Europe is one of the biggest CO2 emitters but the continent is attempting to curb its bad habits with a series of commitments with the sole purpose of reducing emissions. The need to become greener is all too evident from the effects that climate change will have in Europe if things do not change for the better.
Here are the principle changes that Europe and the European Union has committed to make, along with the consequences to the continent as a result of climate change.
The Kyoto treaty forms the basis of Europe’s commitment to tackling climate change, and its principles have moulded many other follow-up treaties and European targets. The treaty assigns mandatory targets for the reduction of greenhouse gas, including CO2, to all nations who have signed up. In May 2002, all fifteen (then) members of the European Union signed the Kyoto Protocol, committing to reduce emissions by carbon emissions by 12.5% from 1990 levels by 2012. The EU members have been among of the major supporters of the treaty and have urged other global nations to sign up.
However, it’s thought that many EU countries won’t meet the targets – though Britain and Sweden are amongst those European nations that will meet the reductions in carbon emissions.
The European Climate Change Programme (ECCP)
The ECCP was set up with the aim of providing the framework for European nations to deliver on their Kyoto Protocol commitments. This set out a series of targets, mainly for the transport and energy industries. Items in the programme include devising collaborative attempts to introduce lighter duty vehicles, promotion of sustainable transport and legislation for the aviation industry to make flight companies responsible for pollution from air travel. It also considers Europe’s reliance on fossil fuels for energy and looks at the wider introduction of renewable energy.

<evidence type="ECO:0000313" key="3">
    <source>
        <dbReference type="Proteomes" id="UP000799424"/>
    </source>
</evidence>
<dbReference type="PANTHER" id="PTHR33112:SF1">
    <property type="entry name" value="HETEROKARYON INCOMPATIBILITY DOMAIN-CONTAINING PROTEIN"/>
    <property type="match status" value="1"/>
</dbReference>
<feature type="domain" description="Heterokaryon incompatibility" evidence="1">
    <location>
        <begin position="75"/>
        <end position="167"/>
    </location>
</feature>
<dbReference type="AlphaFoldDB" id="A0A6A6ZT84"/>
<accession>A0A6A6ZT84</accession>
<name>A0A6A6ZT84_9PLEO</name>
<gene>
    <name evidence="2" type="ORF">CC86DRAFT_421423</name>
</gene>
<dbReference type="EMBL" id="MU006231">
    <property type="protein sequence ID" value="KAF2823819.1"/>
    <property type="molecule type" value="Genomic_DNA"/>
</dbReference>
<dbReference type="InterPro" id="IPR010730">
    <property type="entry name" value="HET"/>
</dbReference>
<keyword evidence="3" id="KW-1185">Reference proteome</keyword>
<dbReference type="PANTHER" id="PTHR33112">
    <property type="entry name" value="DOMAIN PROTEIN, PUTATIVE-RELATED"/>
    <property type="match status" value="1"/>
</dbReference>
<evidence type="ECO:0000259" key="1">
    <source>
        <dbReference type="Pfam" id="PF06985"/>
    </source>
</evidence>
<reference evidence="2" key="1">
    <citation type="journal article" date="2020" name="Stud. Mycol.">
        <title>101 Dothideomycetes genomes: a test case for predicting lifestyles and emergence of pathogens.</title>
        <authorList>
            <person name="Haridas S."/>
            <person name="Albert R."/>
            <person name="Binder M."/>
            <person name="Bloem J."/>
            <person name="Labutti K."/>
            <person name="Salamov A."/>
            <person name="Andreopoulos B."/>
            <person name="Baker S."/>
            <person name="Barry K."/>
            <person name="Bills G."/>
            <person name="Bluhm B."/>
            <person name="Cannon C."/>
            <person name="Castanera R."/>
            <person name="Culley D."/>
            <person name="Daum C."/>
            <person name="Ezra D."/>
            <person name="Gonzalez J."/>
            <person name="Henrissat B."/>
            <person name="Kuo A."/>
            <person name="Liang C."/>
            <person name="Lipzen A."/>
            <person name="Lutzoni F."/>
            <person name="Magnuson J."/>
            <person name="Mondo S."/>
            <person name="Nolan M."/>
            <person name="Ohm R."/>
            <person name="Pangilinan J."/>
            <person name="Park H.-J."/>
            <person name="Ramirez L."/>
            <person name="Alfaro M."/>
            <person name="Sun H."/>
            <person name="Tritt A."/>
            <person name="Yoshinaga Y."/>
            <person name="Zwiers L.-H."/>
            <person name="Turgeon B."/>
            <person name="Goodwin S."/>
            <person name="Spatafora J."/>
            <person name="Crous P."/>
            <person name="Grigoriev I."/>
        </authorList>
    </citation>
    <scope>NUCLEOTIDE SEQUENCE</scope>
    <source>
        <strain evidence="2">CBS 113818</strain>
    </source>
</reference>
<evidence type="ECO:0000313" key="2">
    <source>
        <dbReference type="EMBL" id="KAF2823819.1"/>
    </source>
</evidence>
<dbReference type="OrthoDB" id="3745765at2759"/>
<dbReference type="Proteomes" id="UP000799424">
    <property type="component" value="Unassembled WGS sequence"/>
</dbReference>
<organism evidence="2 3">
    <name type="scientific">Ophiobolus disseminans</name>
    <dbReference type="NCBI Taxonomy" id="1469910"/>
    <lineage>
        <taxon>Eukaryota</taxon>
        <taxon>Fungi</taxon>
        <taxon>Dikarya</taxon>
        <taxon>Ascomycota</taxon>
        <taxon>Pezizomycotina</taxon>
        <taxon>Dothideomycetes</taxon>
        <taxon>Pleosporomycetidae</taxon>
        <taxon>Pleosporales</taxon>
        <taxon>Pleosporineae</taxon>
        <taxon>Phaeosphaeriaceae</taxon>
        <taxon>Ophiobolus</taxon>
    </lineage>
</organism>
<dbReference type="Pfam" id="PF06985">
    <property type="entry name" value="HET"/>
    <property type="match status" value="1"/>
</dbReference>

The European Union Greenhouse Gas Emission Trading Scheme
One of the most significant elements of the ECCP has been the introduction of the Greenhouse Gas Emission Trading scheme – the largest green scheme of its kind in the world. All participants in the energy sector, and other key industries and businesses – including iron and steel production and processing, the mineral industry and the paper and card industry – will automatically be subject to the emission trading scheme, which sets restrictions on carbon emissions and penalties for industries breaking the restrictions.
Businesses are obligated to apply for a permit and to regularly report on their emission outputs. It’s thought that the trading scheme may be extended to other commercial industries at some point in the future.
European nations including the UK, Germany, France and Italy have continued to be instrumental in the climate change debate gathering pace. In February 2007, they, along with the US, Canada, Russia and Japan, reached a non-binding agreement to cooperate on tackling global warming at the meeting of the G8+5 Climate Change Dialogue in Washington. It’s hoped that this will form the basis of a global treaty to follow the Kyoto Treaty.
The Effects of Climate Change in Europe
Europe, as in other parts of the world, will feel the effects of climate change, and has already seen some indications of what may be to come. The UK has experienced extended periods of hot weather in the summer, and mild winters. Other nations have been experiencing anomalies in weather – including reduced skiing conditions in the Alps, and crop failures in the Mediterranean. Northern Europe may become wetter and more prone to flooding as the ice caps melt. Southern Europe on the other hand may become more prone to land fires and drought.